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What’s Blooming in Paradise: Crown of Thorns (Euphorbia milii)

By Staff | Dec 17, 2014

First impression: Christmas red, tiny bright blossoms cover a very well armed plant. Thorns (aka barbs) blanket every stem of this low growing shrub. Leaves are green and sparse. Somewhere under all these teethed stems we may find a beginning, but I’m not looking! No fragrance that I can detect, but pollinators are all around. A sticky situation might occur if you try to pick these blossoms; you can look, but don’t touch this unique bloom at the Botanical Gardens of the Sanibel Moorings.

Upon further investigation: Crown of Thorns really describes this multi/prickly plant. Euphorbias include a whopping 2,000 plus species of tropical, drought tolerant plants. Our star got its name long ago as it resembles the spiny crown that was placed on the head of Christ during crucifixion. If you can learn to admire the thorns, Crown of Thorns will be very popular in your garden because it’s always blooming.

Each blossom consists of two petals in a heart shape surrounding a teeny weenie floret. Each bloom, usually four, is connected to a thin, stiff stalk which is attached to the main flower stem. So many stalks makes for oodles of ever-blooming flowers. These slender stalks create dancing flowers when the wind blows. Bees love the blooms and can be seen all day feeding on the sweet nectar.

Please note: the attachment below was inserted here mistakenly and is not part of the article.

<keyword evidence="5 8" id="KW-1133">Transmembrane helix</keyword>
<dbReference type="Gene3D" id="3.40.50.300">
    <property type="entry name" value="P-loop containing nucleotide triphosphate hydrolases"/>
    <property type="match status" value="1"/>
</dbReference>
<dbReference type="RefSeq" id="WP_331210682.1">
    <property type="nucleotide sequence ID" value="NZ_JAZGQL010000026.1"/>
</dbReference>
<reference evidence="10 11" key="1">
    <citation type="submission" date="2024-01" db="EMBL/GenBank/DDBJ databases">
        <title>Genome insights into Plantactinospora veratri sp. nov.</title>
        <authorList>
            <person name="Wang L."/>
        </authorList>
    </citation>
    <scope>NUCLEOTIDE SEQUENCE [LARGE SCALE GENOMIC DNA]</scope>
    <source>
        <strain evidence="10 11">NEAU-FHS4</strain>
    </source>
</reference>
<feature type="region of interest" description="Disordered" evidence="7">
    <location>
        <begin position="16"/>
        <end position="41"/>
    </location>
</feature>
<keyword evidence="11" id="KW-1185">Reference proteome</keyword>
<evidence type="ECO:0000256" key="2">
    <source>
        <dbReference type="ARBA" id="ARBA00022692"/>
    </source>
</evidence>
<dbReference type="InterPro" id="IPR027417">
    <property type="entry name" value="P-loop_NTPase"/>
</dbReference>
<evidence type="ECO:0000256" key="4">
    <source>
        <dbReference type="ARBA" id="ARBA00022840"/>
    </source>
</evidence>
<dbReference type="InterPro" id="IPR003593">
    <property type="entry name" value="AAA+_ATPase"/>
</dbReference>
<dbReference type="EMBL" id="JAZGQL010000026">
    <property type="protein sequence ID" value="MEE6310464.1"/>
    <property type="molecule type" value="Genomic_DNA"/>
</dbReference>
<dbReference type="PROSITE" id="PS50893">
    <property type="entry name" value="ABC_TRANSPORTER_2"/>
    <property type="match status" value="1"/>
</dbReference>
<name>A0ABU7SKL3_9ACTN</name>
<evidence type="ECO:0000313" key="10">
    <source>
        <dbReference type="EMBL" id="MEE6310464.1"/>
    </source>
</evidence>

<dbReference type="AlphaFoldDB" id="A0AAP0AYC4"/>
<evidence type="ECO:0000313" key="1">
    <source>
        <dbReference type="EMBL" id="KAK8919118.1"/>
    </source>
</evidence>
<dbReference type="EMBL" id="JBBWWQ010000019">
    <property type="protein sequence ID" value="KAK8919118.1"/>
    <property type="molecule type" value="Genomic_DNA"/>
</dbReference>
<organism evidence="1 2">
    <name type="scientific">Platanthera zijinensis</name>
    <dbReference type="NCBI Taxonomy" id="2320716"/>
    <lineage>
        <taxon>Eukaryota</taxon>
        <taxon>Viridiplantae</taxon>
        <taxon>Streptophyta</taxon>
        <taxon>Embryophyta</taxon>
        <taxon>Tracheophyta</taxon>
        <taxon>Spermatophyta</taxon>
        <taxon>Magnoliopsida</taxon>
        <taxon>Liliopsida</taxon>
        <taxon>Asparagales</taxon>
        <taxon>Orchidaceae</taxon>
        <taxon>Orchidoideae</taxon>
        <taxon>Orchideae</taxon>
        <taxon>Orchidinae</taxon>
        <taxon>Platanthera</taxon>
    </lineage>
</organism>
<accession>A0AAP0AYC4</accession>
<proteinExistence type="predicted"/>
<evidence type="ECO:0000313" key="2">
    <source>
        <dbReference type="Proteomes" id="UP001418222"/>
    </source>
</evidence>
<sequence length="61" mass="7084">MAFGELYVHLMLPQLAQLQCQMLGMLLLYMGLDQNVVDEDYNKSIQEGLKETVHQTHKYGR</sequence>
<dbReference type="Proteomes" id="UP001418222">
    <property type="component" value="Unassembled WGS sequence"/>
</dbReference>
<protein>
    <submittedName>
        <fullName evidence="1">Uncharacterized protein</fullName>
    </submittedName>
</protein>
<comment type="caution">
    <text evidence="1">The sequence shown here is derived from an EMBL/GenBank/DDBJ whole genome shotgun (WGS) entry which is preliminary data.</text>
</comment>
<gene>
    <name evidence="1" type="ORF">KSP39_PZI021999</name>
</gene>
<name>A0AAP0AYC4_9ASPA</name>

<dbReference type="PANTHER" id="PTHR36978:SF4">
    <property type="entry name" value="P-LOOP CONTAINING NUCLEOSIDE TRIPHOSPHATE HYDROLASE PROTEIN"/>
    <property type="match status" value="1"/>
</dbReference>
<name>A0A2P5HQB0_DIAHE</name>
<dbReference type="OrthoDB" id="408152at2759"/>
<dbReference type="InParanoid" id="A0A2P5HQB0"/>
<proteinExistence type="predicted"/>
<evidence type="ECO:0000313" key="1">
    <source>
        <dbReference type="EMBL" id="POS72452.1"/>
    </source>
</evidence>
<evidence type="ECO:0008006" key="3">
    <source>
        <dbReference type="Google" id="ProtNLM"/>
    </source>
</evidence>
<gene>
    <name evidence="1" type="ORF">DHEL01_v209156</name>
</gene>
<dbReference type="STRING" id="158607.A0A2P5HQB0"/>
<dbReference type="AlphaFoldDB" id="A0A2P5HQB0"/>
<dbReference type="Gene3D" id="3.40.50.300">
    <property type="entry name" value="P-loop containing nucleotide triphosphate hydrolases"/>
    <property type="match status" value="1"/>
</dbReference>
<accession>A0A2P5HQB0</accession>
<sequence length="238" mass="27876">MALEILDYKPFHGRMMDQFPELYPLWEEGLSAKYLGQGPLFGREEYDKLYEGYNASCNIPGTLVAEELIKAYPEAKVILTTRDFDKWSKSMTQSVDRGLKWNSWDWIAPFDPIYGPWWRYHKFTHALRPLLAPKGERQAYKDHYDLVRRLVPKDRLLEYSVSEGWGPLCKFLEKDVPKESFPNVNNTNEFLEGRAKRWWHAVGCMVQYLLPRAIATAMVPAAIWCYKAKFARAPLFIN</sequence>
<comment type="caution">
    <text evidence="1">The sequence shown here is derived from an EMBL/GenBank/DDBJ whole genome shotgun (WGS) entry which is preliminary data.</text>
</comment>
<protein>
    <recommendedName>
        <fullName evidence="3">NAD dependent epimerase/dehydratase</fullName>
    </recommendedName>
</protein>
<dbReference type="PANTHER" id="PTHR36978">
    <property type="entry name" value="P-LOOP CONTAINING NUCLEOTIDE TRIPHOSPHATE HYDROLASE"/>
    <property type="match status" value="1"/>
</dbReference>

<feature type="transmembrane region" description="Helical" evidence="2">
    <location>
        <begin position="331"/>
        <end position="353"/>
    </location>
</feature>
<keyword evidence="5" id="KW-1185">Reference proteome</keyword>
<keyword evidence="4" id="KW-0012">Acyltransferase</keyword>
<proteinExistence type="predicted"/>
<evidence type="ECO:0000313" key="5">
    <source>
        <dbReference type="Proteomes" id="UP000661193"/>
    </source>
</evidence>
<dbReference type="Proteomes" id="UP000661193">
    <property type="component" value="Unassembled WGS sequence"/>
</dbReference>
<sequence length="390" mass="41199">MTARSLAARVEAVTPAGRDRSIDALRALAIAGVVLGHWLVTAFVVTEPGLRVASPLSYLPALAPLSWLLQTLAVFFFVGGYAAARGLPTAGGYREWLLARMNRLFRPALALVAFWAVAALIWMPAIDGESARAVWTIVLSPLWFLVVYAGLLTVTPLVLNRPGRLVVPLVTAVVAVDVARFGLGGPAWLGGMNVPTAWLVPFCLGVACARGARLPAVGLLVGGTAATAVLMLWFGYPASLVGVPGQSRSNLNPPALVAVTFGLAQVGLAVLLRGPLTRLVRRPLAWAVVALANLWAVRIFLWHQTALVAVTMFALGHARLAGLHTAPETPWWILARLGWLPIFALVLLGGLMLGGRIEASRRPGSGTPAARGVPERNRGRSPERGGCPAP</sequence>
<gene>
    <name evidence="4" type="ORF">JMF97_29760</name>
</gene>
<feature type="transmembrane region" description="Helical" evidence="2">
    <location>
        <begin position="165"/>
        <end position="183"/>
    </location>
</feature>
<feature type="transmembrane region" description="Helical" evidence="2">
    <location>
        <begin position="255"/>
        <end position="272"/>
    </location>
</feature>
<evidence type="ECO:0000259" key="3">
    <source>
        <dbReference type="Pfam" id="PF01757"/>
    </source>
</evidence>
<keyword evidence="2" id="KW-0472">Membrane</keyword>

The trunk of our star is gray and gnarly and shaped like a hedge cactus. Thorns, thorns and more thorns cover every inch of the trunk. Brown and Green Anoles (small mammals) and snakes find shelter under and around, protected by the plant’s spiny stems.

In the last decades Crown of Thorns varieties have evolved. Yellow, white, pinks colors, which are great for options. Larger sized flowers and leaves can be found. Crown of Thorns is slow growing, may reach 2-3 feet in height, and can sprawl just as wide. Pruning can be done carefully, but really not necessary. Propagation is usually by division.

Always wear thick leather gloves and a long-sleeved shirt. Wrapping a long, rolled-up section of newsprint or fabric around a pad provides a convenient handle that avoids the long spines and short glochids. Dug up or cut stems can then be cut off larger plants with handclippers. The cut stems wound should dry for about three days.

I place mine in shady areas under bushes etc. Plant the wounded stem with the wound in the ground. The wound will establish the new Crown of Thorns with roots. Whaa-la: Another fabulous addition, which will reward you for many years with the yin and yang of flowers and thorns.

Pros:

Unique ever-bloomer

Does well in sandy soil

Likes full sun

Bee magnet

Easy to maintain

Salt tolerance

Name and thorny look make a great conversation piece

Is great for a ground cover

Great barrier for unwanted neighbors

Cold tolerant

Great habitat plant

Easy care

Non-invasive.

Cons:

Be careful with barbs

Slow grower

Non-native

Who doesn’t love bees!

Conclusion: Learn to love our barbs! They can give us inspiration as true survivors. How do you show your love to our Crown of Thornsvery carefully!

Don’t wanna miss this bloomer!